[Archive]
[Info]
[H O M E]
[Interact]
[Music]
[FAQs]
[GAAGs]
[Media]
[News]
[Side Projects]
[Tour Dates]

Blues Traveler rocks Clarion
by Mike Cody
Clarion Call, Clarion, PA
Oct 14th, 1998



On Tuesday night, a quick look inside the Tippin Gym would reveal long-haired teenagers dancing with middle-aged women, a burly man in overalls pumping his fist in the air, and hundreds of people cheering wildly. Blues Traveler just has that effect on people. Roughly 1000 concert goers packed Tippin to see a rare intimate-setting performance from Blues Traveler, whose H.O.R.D.E. Festival was one of the most successful concert packages of this past summer. Even though the band could have viewed their Clarion gig as an easy paycheck and delivered a half-hearted show, Blues Traveler put on a jam-heavy show that people will no doubt be talking about for a long time to come.

The opening act, Michael Parrish Band, had enough rhythm to get the audience moving but their set was ultimately forgettable. The high point of their act came when one of the band members broke into a high-spirited dance at the front of the stage, much to the delight of the crowd. His dancing provided a momentary jolt of excitement that the band's set was otherwise lacking.

Blues Traveler received a huge ovation when they took the stage, the first of many they would hear that night. The cheers continued when they launched into their hit single "But Anyway". Unfortunately, audio problems buried lead singer John Popper's voice for almost the entire first hour and was difficult to hear for much of the show. Throughout the entire evening, Blues Traveler appeared to be having a great time on stage, especially guitarist Chan Kinchla.

Highlights of the show included a special cover of Steve Miller's classic "The Joker". It should be noted that some concert goers who were unfamiliar with Blues Traveler's music aside from their top-40 hits seemed confused by the performance. Those who were expecting a three-hour show of radio-friendly hits no doubt were left disappointed by the band's constant jamming. The biggest disappointment for many fans was that they did not play their Top 40 hit "Hook". Despite repeated chanting from audience members, "Hook" was not included in their set.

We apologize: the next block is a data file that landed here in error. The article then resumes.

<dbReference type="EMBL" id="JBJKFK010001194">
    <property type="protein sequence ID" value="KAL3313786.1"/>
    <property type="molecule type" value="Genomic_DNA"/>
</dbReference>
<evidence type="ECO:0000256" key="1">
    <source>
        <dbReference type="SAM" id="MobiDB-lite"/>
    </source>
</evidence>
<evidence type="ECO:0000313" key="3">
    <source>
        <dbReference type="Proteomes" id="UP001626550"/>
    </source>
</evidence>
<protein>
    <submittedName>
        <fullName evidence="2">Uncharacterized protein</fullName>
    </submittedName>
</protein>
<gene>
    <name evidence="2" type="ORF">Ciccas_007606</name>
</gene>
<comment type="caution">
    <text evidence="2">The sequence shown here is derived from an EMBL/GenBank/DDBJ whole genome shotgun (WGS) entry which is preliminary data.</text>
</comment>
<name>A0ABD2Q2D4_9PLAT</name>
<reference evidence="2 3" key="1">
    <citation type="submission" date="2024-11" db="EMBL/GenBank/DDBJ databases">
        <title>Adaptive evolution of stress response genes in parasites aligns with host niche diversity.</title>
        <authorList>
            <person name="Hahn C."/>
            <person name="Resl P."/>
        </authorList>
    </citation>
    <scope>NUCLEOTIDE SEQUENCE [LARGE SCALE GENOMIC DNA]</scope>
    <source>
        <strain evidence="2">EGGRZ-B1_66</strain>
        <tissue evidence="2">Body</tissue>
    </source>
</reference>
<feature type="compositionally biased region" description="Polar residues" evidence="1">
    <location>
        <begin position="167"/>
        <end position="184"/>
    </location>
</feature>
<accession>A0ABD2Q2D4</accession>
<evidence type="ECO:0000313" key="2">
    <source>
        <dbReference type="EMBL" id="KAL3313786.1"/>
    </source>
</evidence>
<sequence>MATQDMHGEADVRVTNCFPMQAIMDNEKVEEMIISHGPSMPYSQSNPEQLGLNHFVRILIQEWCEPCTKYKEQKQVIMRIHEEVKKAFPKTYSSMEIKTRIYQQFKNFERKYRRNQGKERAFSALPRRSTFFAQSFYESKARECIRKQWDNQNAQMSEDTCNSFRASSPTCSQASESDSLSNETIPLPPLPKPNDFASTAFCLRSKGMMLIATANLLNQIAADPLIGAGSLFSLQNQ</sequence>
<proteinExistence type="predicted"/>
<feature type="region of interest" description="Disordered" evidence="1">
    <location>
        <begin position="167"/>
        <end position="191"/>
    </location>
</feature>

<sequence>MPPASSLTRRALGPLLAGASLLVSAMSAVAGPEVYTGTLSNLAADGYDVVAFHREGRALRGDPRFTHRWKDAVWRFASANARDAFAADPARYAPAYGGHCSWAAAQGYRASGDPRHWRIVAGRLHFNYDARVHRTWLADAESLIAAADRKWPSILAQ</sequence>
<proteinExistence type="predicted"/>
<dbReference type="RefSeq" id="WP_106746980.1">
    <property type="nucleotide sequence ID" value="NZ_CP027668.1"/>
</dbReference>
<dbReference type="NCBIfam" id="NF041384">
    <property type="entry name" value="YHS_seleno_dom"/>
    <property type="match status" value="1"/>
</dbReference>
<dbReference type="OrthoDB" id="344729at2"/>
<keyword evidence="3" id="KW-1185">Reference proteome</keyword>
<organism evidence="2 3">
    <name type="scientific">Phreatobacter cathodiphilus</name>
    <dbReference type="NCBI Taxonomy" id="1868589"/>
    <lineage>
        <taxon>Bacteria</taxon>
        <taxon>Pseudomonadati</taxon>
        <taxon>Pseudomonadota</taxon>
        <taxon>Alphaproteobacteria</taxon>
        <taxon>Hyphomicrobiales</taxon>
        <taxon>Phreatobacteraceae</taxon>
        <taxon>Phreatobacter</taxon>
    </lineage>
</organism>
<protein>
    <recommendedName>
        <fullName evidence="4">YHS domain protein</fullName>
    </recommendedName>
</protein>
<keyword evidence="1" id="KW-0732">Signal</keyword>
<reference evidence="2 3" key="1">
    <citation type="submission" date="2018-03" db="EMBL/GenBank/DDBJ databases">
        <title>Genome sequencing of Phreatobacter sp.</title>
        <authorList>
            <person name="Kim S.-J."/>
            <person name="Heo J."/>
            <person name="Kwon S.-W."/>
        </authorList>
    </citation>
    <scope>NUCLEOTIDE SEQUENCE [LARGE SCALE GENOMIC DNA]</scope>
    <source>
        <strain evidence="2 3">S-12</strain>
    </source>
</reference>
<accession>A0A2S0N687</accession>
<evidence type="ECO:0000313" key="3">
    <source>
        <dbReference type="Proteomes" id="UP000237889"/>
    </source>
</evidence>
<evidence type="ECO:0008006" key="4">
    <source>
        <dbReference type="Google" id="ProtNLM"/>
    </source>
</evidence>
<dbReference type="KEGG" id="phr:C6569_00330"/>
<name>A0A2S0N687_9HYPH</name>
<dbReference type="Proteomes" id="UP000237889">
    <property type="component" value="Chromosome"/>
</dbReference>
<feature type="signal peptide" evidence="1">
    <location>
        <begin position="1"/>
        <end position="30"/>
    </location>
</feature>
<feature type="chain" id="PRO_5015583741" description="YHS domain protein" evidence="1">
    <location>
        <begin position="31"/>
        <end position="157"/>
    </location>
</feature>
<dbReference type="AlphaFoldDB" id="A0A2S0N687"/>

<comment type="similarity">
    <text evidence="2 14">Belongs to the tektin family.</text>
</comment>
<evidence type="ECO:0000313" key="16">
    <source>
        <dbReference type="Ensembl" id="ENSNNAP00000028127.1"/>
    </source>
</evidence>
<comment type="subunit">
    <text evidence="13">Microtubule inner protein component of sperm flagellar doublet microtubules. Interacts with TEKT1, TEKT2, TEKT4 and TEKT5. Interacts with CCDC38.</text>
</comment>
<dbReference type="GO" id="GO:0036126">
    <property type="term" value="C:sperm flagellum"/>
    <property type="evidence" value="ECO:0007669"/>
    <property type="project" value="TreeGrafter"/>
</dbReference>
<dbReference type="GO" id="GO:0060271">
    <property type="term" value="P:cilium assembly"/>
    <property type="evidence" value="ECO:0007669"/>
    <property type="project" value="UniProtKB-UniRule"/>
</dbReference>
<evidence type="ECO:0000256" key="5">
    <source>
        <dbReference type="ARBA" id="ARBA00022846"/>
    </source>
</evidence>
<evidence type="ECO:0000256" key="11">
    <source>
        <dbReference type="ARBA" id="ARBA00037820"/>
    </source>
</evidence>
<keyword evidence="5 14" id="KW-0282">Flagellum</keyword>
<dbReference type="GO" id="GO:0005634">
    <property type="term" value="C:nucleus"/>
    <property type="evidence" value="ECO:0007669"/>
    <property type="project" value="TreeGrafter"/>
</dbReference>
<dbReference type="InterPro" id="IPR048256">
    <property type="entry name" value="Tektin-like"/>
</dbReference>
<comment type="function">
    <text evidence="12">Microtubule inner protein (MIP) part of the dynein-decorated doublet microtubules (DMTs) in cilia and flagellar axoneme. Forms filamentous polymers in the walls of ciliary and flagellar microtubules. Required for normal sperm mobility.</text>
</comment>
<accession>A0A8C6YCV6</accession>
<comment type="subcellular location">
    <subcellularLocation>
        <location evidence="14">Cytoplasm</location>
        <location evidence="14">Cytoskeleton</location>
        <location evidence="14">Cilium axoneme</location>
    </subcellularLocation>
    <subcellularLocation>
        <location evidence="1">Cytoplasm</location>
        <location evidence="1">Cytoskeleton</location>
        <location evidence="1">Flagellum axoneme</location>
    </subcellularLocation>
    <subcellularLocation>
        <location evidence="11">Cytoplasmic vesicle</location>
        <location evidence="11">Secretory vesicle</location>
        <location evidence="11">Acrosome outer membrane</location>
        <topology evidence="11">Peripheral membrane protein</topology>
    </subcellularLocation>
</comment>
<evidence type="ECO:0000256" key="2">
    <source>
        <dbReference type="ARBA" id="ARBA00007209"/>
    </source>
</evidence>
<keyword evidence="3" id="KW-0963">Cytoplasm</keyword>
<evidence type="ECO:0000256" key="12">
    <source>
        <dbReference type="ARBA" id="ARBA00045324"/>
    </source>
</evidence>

Despite Blues Traveler's occasionally overdone jam sessions, their performance was fantastic. The biggest cheers of the show came during an acoustic set, when Popper and the boys played "Run-Around". The audience sang the entire song with Popper and gave a thunderous ovation after "Run-Around" ended. Popper's harmonica skills were simply incredible when experienced live. Blues Traveler's lead singer has played every imaginable instrument from 12-string guitars to 12-gauge shotguns, but is the most impressive of all when he goes ballistic on his harp.

The concert ended with a longstanding Blues Traveler tradition, as the band threw harmonicas into the crowd. Drummer Brendan Hill also got into the act, tossing his drum sticks to the eager fans. Hundreds of people clamored to catch Hill's drum sticks, cheering and clapping as the band left the stage. Although this may be a worn-out cliche, it truly felt like one of the moments rock 'n' roll is all about.